• U.S.

Environment: Ozone Deadline

1 minute read

Faced with the most alarming report yet on the state of the earth’s ozone layer, President Bush declared last week that the U.S. will halt production of ozone-destroying chemicals by the end of 1995. That’s four years sooner than an international treaty dictates, but not as fast as environmentalists would like. “It’s a modest improvement but by no means aggressive,” says Liz Cook of Friends of the Earth in Washington.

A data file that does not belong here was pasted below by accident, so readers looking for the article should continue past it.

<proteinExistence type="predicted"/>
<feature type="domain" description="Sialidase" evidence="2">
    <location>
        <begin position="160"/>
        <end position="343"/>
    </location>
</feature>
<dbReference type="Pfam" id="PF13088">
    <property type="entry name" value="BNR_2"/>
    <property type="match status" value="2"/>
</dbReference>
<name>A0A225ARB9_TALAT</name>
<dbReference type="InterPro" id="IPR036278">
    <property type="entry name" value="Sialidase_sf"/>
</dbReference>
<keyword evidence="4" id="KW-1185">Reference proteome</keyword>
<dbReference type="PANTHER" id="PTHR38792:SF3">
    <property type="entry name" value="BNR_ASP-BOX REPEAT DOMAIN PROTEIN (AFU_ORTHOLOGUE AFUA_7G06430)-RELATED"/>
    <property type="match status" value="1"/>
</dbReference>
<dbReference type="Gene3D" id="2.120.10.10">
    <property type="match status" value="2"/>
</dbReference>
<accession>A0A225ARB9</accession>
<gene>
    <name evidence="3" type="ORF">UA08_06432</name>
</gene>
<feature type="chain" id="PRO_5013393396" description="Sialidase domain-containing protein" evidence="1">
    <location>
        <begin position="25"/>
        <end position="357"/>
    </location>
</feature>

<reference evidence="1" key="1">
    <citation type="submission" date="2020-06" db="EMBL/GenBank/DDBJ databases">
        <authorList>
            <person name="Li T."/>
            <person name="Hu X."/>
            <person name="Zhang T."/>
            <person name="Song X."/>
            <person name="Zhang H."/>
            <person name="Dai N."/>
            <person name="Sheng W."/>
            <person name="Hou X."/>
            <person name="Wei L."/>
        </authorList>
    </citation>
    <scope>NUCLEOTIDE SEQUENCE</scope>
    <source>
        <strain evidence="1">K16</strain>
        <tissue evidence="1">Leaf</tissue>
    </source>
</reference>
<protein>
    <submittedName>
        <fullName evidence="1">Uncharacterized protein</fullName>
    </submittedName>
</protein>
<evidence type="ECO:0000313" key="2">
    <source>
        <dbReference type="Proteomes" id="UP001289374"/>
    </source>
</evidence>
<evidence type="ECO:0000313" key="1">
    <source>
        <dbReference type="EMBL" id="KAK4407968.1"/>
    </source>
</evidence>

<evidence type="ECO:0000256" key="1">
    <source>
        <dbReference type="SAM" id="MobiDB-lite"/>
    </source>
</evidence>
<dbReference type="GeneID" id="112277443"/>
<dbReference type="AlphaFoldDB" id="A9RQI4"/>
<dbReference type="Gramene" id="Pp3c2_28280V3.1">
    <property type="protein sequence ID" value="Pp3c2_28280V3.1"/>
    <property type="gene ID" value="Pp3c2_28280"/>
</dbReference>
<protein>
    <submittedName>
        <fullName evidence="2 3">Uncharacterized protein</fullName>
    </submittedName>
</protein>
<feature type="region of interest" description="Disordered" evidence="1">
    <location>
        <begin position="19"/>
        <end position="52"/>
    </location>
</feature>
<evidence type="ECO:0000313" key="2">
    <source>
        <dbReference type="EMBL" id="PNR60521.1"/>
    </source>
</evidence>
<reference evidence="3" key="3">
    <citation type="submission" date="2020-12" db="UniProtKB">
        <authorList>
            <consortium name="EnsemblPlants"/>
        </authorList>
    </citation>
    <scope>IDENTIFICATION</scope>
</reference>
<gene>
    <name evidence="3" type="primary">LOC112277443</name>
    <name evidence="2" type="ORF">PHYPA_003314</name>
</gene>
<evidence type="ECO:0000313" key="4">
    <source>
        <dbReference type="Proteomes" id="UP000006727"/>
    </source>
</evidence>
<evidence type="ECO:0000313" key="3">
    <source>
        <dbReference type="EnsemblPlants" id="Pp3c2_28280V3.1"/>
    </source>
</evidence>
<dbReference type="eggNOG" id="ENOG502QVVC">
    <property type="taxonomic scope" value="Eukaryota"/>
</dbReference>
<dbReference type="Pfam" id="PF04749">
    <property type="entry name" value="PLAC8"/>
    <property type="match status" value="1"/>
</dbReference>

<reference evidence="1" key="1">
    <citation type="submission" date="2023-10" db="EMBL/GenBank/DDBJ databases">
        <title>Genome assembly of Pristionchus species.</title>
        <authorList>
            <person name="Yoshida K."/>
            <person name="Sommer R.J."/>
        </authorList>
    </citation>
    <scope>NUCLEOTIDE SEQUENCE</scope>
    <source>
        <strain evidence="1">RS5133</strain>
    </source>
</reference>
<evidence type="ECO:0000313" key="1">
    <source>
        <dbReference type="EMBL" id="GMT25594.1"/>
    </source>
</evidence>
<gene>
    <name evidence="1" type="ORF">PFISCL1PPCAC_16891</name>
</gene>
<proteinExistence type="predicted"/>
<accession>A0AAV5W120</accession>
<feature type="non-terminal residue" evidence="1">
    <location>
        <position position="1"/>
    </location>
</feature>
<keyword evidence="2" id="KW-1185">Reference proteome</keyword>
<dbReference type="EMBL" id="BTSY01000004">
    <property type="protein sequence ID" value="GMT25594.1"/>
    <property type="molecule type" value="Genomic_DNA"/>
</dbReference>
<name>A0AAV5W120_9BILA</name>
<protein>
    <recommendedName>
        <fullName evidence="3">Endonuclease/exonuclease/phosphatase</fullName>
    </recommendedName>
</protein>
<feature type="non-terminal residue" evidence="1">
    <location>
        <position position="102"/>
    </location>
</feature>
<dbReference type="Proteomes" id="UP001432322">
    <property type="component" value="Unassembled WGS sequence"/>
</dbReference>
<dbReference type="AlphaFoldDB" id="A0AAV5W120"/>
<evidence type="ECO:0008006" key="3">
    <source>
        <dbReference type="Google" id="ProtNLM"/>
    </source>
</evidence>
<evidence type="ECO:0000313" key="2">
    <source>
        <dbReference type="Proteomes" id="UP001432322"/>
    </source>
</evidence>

The change won’t faze major manufacturers of chlorofluorocarbons, the main chemical culprits in the ozone-destruction scenario. Such firms have already developed ozone-friendlier substances, and can take the new deadline in stride. The real burden, both technical and financial, will fall on makers of CFC-reliant appliances like refrigerators and air-conditioning systems. They will be under pressure to quickly modify their products to accommodate the substitute chemicals — a process destined to make such appliances more costly to consumers.

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